OS Grid Reference: 52°29'N 1°55'W
Name Origin: Hockley: Middle English Hokelowe Hucca's mound or hill.
In the 16th century, two small groups of cottages at Winson Green and Hockley constituted the “foreign” of the village of Birmingham. Birmingham Heath was wasteland, with a small lake known as Hockley Pool.
In 1764, Matthew Boulton built his Soho Manufactory on the site a small mill built some years earlier for the manufacture of toys. This was one of several mills along the course of the Hockley Brook, which marked the boundary between Birmingham and its then independent neighbours, Aston and Handsworth. The mill stood where Factory Road crossed the brook, with a pool to the north. Boulton chose the site as it provided a large open space close to a source of water power. He later experimented with steam power; and, following his partnership with James Watt, the design of steam engines became a significant part of the business. The manufactory concentrated on the production of a wide range of finished metal articles, including coins, whilst the components for Watt's steam engines were made at the Soho Foundry in nearby Smethwick.
Soho Manufactory closed after the death of James Watt the younger in 1848, and was demolished some 15 years later. The Great Hockley Pool, by then renamed Soho Pool, was drained, and its site used for railway sidings. The minting of coins continued in Soho; Boulton's steam presses were brought by Ralph Heaton and Son in 1850, and installed at their workshops in Bath Street. The business moved in 1860 to a site in Icknield Street, on the fringe of the jewellery quarter, becoming the Birmingham Mint.
The invention of electro-plating in 1839 led to a great increase in the jewellery trade in the 1840s. Some fine gold and silver articles were produced, but the bulk was plated jewellery and toys: “Brummagem” (from Bromachem, an old version of Birmingham) became a byword for cheap and tawdry goods. Although a number of large factories were built, much of the work was done in small workshops: often a single sub-let room in residential accomodation. The use of outworkers was common in the trade, and remained so long after it had died out elsewhere.
James Brindley's Birmingham Canal opened in 1772, and a number of factories appeared along its banks, the largest being in Smethwick. In the 1820s, Thomas Telford, engaged to improve the canal, thought it “little better than a crooked ditch”. He cut a new canal, keeping the bends of the old as branches.
Birmingham Heath was enclosed by an act of Parliament in 1798. The Street Commissioners Map of 1810 showed Winson Green Road, Lodge Road and Bacchus Road, but no prominent buildings apart from the Park Glasshouse and two large houses called Nineveh (the residence of William Murdoch) and Bellefield. The only hamlet as such was Winson Green, at the junction of the Winson Green Road and the future Wellington Street. There were also a few houses along the top end of Lodge Road.
The residential development of Winson Green and Hockley began about the time that Birmingham was granted its Charter as a Municipal Borough in 1838. The houses were mostly back-to-back two-up-two-down dwellings, and later terraces of through houses. The inhabitants were the impoverished labourers and their families, the more well-to-do preferring the nearby urban districts, such as Handsworth (then in Staffordshire, and not incorporated into the city until 1911). Joseph Chamberlain's improvement scheme of 1875/6 introduced short terraces at right angles to the streets. Sanitation was largely by means of the pan closet system, until the city's sewerage works on the river Tame came into operation in the early 20th century.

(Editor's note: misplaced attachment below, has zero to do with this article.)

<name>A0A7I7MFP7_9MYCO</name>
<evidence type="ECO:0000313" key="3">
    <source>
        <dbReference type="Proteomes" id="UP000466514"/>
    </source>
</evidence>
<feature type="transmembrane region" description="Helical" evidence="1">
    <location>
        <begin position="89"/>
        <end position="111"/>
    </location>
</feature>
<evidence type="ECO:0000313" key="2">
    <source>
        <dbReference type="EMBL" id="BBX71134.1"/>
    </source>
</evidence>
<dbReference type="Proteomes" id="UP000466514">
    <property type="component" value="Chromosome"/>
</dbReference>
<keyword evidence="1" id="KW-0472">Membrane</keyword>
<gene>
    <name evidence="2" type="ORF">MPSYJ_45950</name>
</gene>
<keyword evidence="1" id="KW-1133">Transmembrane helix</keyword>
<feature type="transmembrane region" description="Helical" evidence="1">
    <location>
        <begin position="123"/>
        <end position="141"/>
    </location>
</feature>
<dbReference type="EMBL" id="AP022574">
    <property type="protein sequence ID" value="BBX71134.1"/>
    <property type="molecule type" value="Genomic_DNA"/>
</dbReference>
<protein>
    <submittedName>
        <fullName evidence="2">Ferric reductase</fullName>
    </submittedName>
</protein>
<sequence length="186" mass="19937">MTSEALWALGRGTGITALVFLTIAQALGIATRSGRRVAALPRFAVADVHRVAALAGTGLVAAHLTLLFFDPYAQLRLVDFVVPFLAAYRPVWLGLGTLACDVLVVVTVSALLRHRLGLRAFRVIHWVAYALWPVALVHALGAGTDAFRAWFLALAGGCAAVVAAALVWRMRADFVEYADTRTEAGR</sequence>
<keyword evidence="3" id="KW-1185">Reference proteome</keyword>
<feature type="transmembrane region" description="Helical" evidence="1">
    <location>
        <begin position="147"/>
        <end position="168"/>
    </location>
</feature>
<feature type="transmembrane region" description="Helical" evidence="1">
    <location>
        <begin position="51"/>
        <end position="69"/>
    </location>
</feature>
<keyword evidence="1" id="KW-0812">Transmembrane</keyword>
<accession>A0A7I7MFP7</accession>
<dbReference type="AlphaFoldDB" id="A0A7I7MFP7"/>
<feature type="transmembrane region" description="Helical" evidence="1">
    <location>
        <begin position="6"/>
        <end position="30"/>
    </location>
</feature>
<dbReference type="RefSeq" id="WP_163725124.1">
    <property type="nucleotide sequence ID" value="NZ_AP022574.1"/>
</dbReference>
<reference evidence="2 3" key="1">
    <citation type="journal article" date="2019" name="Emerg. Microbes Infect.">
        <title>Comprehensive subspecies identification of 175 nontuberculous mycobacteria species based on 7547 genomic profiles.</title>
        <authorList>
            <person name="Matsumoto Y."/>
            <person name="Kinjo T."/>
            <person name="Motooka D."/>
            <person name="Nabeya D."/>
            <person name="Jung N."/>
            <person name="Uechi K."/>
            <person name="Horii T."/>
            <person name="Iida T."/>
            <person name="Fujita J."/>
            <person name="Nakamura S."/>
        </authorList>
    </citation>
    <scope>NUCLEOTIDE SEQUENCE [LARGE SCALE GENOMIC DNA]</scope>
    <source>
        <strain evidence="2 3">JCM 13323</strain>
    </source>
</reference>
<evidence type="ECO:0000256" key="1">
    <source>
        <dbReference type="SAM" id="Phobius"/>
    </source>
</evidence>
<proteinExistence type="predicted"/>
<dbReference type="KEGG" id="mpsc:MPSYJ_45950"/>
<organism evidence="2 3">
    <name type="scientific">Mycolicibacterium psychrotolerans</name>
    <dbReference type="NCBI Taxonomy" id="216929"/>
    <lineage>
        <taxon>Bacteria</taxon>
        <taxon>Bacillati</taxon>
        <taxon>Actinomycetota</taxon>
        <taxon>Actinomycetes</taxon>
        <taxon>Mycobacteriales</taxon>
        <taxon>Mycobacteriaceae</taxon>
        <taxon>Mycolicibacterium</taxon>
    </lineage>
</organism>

All Saint's Church was consecrated in 1838, a red-brick gothic edifice later to be sandwiched between the Great Western main line, and Hockley goods yard. A number of missions and churches were built within the Parish boundaries, and as the population rose some were in time provided with parishes created out of All Saints: St Cuthbert's in 1872; St Chrysostom's in 1890; and St Peter's was formed out of All Saints and St Mark's in 1902.
The area was the site of several public institutions.
The area was served by two railway companies: the Stour Valley line of the LNWR opened in 1852, and the Birmingham, Wolverhampton and Dudley railway (part of GWR) in 1854. This coincided with the opening of stations in the city centre, thus allowing suburban rail travel, and encouraging the opening of local stations. A cable-car system connecting Colmore Row (in the City Centre) to Hockley was opened in 1888, and extended to New Inns in Handsworth in 1889. This continued in use until replaced by electric trams in 1911.
Showell's “Dictionary of Birmingham” says
Bullbaiting was prohibited in 1773 by Order in Council, and an Act was passed in 1835, to put a stop to all baiting of bulls, badgers, and bears. At Chapel Wake, 1798, some law-defying reprobates started a bullbaiting on Snow Hill, but the Loyal Association of Volunteers turned out, and with drums beating and colours flying soon put the rebels to flight, pursuing them as far as Birmingham Heath, where the baiters got a beating, the Loyals returning home in triumph with the bull as a trophy. The last time this ‘sport’ was indulged in in this neighbourhood appears to have been early in October, 1838, at Gib Heath, better known now as Nineveh Road.
|1810 click for a map of the same area on a larger scale, rotated so North is at the top|
|1895 click for a map of a larger area on the same scale|
|1903 click for a map of the same area on a larger scale|
Associated Families: Evans Kimber Shaw Stanier Wain
|top||© Alan M Stanier (contact details)|